On Wed, Apr 13, 2016 at 3:53 PM, Stephen Frost <sfr...@snowman.net> wrote:

> * Tom Lane (t...@sss.pgh.pa.us) wrote:
> > Stephen Frost <sfr...@snowman.net> writes:
> > > On Wednesday, April 13, 2016, Tom Lane <t...@sss.pgh.pa.us> wrote:
> > >> If you want to prevent that, I think it needs to be done somewhere
> else
> > >> than here.  What about "ALTER OWNER TO pg_signal_backend", for
> instance?
> >
> > > Checks are included in that code path to disallow it.
> >
> > If there are such low-level checks, why do we need to disallow SET ROLE?
> > It seems like the wrong place to be inserting such defenses.
> The low-level checks were placed all along the paths which used
> get_rolespace_oid/tuple.  SET ROLE is the only place where a user could
> change to another role and then do things which result in objects being
> owned by that role without going through one of those paths.
> Requiring that SET ROLE be allowed will mean that many more paths must
> be checked and adjusted, such as in all of the CreateObject statements
> and potentionally many other paths that I'm not thinking of here, not
> the least of which are all of the *existing* checks near
> get_rolespec_oid/tuple which will require additional checks for the
> CURRENT_USER case to see if the current user is a default role.
> > >> But perhaps more to the point, why is it a strange corner case for one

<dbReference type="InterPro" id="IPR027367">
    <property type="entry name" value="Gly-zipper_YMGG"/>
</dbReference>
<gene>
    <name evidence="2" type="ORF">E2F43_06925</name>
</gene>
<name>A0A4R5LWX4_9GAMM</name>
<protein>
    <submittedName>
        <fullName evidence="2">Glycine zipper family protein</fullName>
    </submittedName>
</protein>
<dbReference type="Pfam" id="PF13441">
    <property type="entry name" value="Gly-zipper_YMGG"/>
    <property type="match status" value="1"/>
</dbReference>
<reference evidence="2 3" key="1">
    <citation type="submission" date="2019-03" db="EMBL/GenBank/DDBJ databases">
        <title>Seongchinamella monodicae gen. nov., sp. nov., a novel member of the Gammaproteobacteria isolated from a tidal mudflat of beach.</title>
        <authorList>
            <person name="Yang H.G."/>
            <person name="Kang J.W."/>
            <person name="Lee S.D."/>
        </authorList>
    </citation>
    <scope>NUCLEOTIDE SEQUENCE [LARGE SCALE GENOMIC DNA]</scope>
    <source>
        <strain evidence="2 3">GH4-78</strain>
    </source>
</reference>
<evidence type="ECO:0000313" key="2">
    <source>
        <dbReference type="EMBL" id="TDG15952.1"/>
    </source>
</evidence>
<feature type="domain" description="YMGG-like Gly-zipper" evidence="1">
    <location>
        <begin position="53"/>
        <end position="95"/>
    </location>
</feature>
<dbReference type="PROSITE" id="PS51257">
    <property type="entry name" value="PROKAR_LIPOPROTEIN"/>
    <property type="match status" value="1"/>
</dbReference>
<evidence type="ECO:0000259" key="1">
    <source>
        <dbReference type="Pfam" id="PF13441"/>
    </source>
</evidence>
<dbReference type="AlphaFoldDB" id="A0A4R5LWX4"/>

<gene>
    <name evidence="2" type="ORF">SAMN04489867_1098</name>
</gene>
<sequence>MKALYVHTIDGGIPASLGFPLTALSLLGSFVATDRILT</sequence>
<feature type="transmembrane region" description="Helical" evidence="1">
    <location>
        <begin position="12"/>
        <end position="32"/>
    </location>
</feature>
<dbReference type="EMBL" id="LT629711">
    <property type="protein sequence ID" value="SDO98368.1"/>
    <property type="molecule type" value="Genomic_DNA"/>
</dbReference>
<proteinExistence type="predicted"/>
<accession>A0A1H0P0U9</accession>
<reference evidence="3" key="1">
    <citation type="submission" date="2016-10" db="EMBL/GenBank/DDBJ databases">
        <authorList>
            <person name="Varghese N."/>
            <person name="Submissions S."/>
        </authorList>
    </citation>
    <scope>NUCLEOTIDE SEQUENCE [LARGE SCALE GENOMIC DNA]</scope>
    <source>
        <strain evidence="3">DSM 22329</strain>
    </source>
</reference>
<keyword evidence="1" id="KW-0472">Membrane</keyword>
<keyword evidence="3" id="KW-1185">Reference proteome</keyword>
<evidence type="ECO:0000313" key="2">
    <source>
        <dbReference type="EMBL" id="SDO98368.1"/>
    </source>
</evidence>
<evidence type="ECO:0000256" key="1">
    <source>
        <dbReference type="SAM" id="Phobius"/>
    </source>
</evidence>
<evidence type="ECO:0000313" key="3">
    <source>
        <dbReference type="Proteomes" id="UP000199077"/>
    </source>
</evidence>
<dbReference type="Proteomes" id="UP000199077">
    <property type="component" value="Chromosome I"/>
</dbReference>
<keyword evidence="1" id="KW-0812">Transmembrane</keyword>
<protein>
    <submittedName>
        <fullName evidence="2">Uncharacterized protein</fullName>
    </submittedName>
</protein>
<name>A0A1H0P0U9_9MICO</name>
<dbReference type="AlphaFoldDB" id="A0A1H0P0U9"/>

> > >> of these roles to own objects?
> >
> > > If the default roles can own objects and otherwise be used for other
> > > purposes then we can never, ever, be rid of any which we create.
> >
> > This argument seems quite bogus to me, because granted privileges are
> > pretty darn close to being objects.  Certainly, if you have some
> > "GRANT pg_signal_backend TO joe_user" commands in a pg_dump script,
> > those will fail for lack of the role just as surely as ALTER OWNER
> > commands would.  So we would need some kind of special hack in pg_dump
> > either way, unless we make it incumbent on users to clean up before
> > upgrading (which doesn't seem out of the question to me ...)
> I don't think we would have any concerns with a hack in pg_dump to
> remove those GRANTs if that default role goes away.  There's certainly
> no way we're going to do that for tables which have data in them,
> however.  Therefore, the user would have to address any such cases
> before being able to an upgrade, and I don't see why we want to allow
> such a case.
> As for present-vs-future cruft, we can't put this genie back in the
> bottle once we allow a default role to own objects, which is why I felt
> it was prudent to address that concern from the get-go.
> > I think you're replacing hypothetical future cruft with actual present
> > cruft, and it doesn't seem like a very good tradeoff.
> If we don't care about default roles being able to own objects, then we
> can remove the check in SET ROLE and simply accept that we can never
> remove those roles without user intervention.  There's a number of other
> checks in the tree which we can debate (should a default role be allowed
> to have a USER MAPPING?  What about additional privileges beyond those
> we define for it?  Perhaps DEFAULT privileges?).  If we're going to